Computer Business Review

Ouch - Microsoft is cutting 18,000 jobs

by Joe Curtis| 17 July 2014

Satya: Welcome to the team, Nokia – goodbye 12,500 of you.

Thousands of Nokia and Microsoft staff are set to lose their jobs in the biggest cuts in Redmond's history.

CEO Satya Nadella today revealed 18,000 staff will be axed in the next year, including 12,500 Nokia professionals and factory workers following the acquisition of the phone manufacturer earlier this year .

A total of 32,000 Nokia staff were expected to join Microsoft as part of the acquisition.

The first 13,000 workers to get the chop will be told in the next six months, said Nadella.

In a letter to staff this morning he wrote: "Our workforce reductions are mainly driven by two outcomes: work simplification as well as Nokia Devices and Services integration synergies and strategic alignment.

"We will simplify the way we work to drive greater accountability, become more agile and move faster. Making these decisions to change are difficult, but necessary."

While he promised staff would be treated with respect, he didn't promise much more, though he said severance packages would be offered as well as job relocation.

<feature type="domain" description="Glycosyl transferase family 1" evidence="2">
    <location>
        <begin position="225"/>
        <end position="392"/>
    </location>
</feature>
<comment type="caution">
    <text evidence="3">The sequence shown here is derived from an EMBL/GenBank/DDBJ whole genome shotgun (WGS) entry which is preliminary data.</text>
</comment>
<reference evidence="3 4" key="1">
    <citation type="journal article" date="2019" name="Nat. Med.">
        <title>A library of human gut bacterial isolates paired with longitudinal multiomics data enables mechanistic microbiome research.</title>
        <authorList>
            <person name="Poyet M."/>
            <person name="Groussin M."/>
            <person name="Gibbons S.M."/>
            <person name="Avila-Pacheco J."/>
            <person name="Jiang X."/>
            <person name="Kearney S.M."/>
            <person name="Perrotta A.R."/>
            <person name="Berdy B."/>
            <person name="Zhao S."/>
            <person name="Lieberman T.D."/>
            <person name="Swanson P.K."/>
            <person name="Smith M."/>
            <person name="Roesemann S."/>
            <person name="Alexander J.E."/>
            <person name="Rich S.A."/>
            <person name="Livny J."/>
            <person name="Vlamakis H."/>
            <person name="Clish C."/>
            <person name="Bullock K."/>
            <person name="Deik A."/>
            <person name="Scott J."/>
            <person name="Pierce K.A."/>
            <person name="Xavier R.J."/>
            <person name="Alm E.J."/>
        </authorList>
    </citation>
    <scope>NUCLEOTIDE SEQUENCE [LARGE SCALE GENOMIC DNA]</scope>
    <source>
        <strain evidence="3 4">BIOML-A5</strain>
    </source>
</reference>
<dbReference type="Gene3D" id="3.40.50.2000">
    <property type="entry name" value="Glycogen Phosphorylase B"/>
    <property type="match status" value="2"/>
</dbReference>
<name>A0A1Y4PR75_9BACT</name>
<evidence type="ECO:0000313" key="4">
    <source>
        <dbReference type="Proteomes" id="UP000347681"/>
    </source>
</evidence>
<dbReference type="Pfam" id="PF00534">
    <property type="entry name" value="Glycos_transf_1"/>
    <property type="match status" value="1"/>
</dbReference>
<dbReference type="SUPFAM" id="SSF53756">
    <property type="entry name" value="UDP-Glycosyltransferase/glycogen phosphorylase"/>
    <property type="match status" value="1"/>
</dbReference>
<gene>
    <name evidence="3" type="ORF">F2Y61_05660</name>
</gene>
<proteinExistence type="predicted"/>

Nadella also outlined plans to cut management layers as he tries to make Redmond's business processes leaner, hoping the job losses will leave Microsoft teams more productive as a result.

The boss also reiterated that Nokia X products would be swallowed up by the Lumia line, as Redmond moves to a mobile-first, cloud-first strategy.

"To win in the higher price tiers, we will focus on breakthrough innovation that expresses and enlivens Microsoft's digital work and digital life experiences," he wrote. "In addition, we plan to shift select Nokia X product designs to become Lumia products running Windows. This builds on our success in the affordable smartphone space and aligns with our focus on Windows Universal Apps."

The news comes after his open letter to staff (and media) last week, in which he described Microsoft's new direction.

In it, he said: "Culture change means we will do things differently. Often people think that means everyone other than them. In reality, it means all of us taking a new approach and working together to make Microsoft better."

Maybe 'all of us' doesn't quite mean 'all of us' anymore.

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